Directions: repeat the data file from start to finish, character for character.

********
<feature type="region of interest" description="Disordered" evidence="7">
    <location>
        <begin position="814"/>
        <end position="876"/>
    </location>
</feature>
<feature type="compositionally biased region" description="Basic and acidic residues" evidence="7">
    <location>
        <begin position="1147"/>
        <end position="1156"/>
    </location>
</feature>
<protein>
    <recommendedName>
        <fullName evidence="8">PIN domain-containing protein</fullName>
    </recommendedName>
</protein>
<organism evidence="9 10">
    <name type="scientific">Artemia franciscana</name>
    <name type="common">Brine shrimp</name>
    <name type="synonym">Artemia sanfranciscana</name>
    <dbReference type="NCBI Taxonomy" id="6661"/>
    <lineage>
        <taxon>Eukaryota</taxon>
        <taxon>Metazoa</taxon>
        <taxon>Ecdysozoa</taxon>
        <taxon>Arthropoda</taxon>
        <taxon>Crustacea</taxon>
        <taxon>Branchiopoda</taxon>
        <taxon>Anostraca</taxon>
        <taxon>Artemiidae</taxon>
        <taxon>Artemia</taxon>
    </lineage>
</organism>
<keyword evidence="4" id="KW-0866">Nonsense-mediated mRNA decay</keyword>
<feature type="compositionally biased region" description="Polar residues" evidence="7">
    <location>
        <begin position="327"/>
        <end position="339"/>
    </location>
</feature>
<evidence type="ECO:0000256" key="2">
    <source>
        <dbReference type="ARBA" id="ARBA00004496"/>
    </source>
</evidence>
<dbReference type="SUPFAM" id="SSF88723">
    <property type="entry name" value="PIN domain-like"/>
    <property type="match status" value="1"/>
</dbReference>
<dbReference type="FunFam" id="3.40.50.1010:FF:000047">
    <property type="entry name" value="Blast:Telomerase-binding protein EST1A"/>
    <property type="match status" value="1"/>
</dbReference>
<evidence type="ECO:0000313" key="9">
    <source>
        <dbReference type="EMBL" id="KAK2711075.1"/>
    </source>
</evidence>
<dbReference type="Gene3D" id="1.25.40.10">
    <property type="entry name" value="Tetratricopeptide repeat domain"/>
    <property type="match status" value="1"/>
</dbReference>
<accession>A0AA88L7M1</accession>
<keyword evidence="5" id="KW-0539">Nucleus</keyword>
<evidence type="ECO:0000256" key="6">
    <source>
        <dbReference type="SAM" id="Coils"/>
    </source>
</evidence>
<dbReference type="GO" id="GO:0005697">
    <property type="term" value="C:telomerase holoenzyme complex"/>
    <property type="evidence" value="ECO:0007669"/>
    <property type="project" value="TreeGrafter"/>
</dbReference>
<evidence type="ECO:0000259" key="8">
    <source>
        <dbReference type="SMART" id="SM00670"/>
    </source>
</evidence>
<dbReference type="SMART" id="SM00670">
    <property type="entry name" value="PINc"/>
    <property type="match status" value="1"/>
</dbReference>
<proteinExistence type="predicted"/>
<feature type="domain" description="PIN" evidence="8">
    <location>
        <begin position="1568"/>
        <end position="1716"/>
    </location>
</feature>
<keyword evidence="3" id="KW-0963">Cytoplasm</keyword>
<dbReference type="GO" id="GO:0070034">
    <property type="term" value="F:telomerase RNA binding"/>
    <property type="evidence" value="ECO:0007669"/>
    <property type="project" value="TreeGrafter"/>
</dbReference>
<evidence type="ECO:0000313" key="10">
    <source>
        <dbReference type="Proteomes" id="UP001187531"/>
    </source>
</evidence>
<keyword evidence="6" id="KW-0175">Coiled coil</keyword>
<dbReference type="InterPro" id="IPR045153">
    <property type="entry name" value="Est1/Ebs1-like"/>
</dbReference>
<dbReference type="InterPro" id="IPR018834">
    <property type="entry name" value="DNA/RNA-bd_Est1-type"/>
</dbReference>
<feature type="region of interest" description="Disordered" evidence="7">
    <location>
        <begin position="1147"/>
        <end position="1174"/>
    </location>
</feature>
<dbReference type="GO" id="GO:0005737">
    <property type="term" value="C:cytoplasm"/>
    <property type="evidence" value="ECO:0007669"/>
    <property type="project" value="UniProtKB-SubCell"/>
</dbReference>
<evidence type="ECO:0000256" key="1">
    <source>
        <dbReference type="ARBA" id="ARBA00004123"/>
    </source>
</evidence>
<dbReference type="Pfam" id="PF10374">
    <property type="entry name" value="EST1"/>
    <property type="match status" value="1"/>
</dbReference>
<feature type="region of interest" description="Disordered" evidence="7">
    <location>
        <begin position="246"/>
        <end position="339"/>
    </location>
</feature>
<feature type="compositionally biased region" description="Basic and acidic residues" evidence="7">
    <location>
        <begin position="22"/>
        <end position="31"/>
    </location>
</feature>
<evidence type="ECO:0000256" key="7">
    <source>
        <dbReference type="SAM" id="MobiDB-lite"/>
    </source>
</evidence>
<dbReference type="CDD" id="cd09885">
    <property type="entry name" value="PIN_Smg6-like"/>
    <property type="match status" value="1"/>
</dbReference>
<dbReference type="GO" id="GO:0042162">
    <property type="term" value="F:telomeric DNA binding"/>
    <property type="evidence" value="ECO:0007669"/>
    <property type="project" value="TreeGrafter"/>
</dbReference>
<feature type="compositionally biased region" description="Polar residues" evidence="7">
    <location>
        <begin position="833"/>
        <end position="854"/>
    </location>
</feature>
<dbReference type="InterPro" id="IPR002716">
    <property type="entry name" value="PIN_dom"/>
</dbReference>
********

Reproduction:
<feature type="region of interest" description="Disordered" evidence="7">
    <location>
        <begin position="814"/>
        <end position="876"/>
    </location>
</feature>
<feature type="compositionally biased region" description="Basic and acidic residues" evidence="7">
    <location>
        <begin position="1147"/>
        <end position="1156"/>
    </location>
</feature>
<protein>
    <recommendedName>
        <fullName evidence="8">PIN domain-containing protein</fullName>
    </recommendedName>
</protein>
<organism evidence="9 10">
    <name type="scientific">Artemia franciscana</name>
    <name type="common">Brine shrimp</name>
    <name type="synonym">Artemia sanfranciscana</name>
    <dbReference type="NCBI Taxonomy" id="6661"/>
    <lineage>
        <taxon>Eukaryota</taxon>
        <taxon>Metazoa</taxon>
        <taxon>Ecdysozoa</taxon>
        <taxon>Arthropoda</taxon>
        <taxon>Crustacea</taxon>
        <taxon>Branchiopoda</taxon>
        <taxon>Anostraca</taxon>
        <taxon>Artemiidae</taxon>
        <taxon>Artemia</taxon>
    </lineage>
</organism>
<keyword evidence="4" id="KW-0866">Nonsense-mediated mRNA decay</keyword>
<feature type="compositionally biased region" description="Polar residues" evidence="7">
    <location>
        <begin position="327"/>
        <end position="339"/>
    </location>
</feature>
<evidence type="ECO:0000256" key="2">
    <source>
        <dbReference type="ARBA" id="ARBA00004496"/>
    </source>
</evidence>
<dbReference type="SUPFAM" id="SSF88723">
    <property type="entry name" value="PIN domain-like"/>
    <property type="match status" value="1"/>
</dbReference>
<dbReference type="FunFam" id="3.40.50.1010:FF:000047">
    <property type="entry name" value="Blast:Telomerase-binding protein EST1A"/>
    <property type="match status" value="1"/>
</dbReference>
<evidence type="ECO:0000313" key="9">
    <source>
        <dbReference type="EMBL" id="KAK2711075.1"/>
    </source>
</evidence>
<dbReference type="Gene3D" id="1.25.40.10">
    <property type="entry name" value="Tetratricopeptide repeat domain"/>
    <property type="match status" value="1"/>
</dbReference>
<accession>A0AA88L7M1</accession>
<keyword evidence="5" id="KW-0539">Nucleus</keyword>
<evidence type="ECO:0000256" key="6">
    <source>
        <dbReference type="SAM" id="Coils"/>
    </source>
</evidence>
<dbReference type="GO" id="GO:0005697">
    <property type="term" value="C:telomerase holoenzyme complex"/>
    <property type="evidence" value="ECO:0007669"/>
    <property type="project" value="TreeGrafter"/>
</dbReference>
<evidence type="ECO:0000259" key="8">
    <source>
        <dbReference type="SMART" id="SM00670"/>
    </source>
</evidence>
<dbReference type="SMART" id="SM00670">
    <property type="entry name" value="PINc"/>
    <property type="match status" value="1"/>
</dbReference>
<proteinExistence type="predicted"/>
<feature type="domain" description="PIN" evidence="8">
    <location>
        <begin position="1568"/>
        <end position="1716"/>
    </location>
</feature>
<keyword evidence="3" id="KW-0963">Cytoplasm</keyword>
<dbReference type="GO" id="GO:0070034">
    <property type="term" value="F:telomerase RNA binding"/>
    <property type="evidence" value="ECO:0007669"/>
    <property type="project" value="TreeGrafter"/>
</dbReference>
<evidence type="ECO:0000313" key="10">
    <source>
        <dbReference type="Proteomes" id="UP001187531"/>
    </source>
</evidence>
<keyword evidence="6" id="KW-0175">Coiled coil</keyword>
<dbReference type="InterPro" id="IPR045153">
    <property type="entry name" value="Est1/Ebs1-like"/>
</dbReference>
<dbReference type="InterPro" id="IPR018834">
    <property type="entry name" value="DNA/RNA-bd_Est1-type"/>
</dbReference>
<feature type="region of interest" description="Disordered" evidence="7">
    <location>
        <begin position="1147"/>
        <end position="1174"/>
    </location>
</feature>
<dbReference type="GO" id="GO:0005737">
    <property type="term" value="C:cytoplasm"/>
    <property type="evidence" value="ECO:0007669"/>
    <property type="project" value="UniProtKB-SubCell"/>
</dbReference>
<evidence type="ECO:0000256" key="1">
    <source>
        <dbReference type="ARBA" id="ARBA00004123"/>
    </source>
</evidence>
<dbReference type="Pfam" id="PF10374">
    <property type="entry name" value="EST1"/>
    <property type="match status" value="1"/>
</dbReference>
<feature type="region of interest" description="Disordered" evidence="7">
    <location>
        <begin position="246"/>
        <end position="339"/>
    </location>
</feature>
<feature type="compositionally biased region" description="Basic and acidic residues" evidence="7">
    <location>
        <begin position="22"/>
        <end position="31"/>
    </location>
</feature>
<evidence type="ECO:0000256" key="7">
    <source>
        <dbReference type="SAM" id="MobiDB-lite"/>
    </source>
</evidence>
<dbReference type="CDD" id="cd09885">
    <property type="entry name" value="PIN_Smg6-like"/>
    <property type="match status" value="1"/>
</dbReference>
<dbReference type="GO" id="GO:0042162">
    <property type="term" value="F:telomeric DNA binding"/>
    <property type="evidence" value="ECO:0007669"/>
    <property type="project" value="TreeGrafter"/>
</dbReference>
<feature type="compositionally biased region" description="Polar residues" evidence="7">
    <location>
        <begin position="833"/>
        <end position="854"/>
    </location>
</feature>
<dbReference type="InterPro" id="IPR002716">
    <property type="entry name" value="PIN_dom"/>
</dbReference>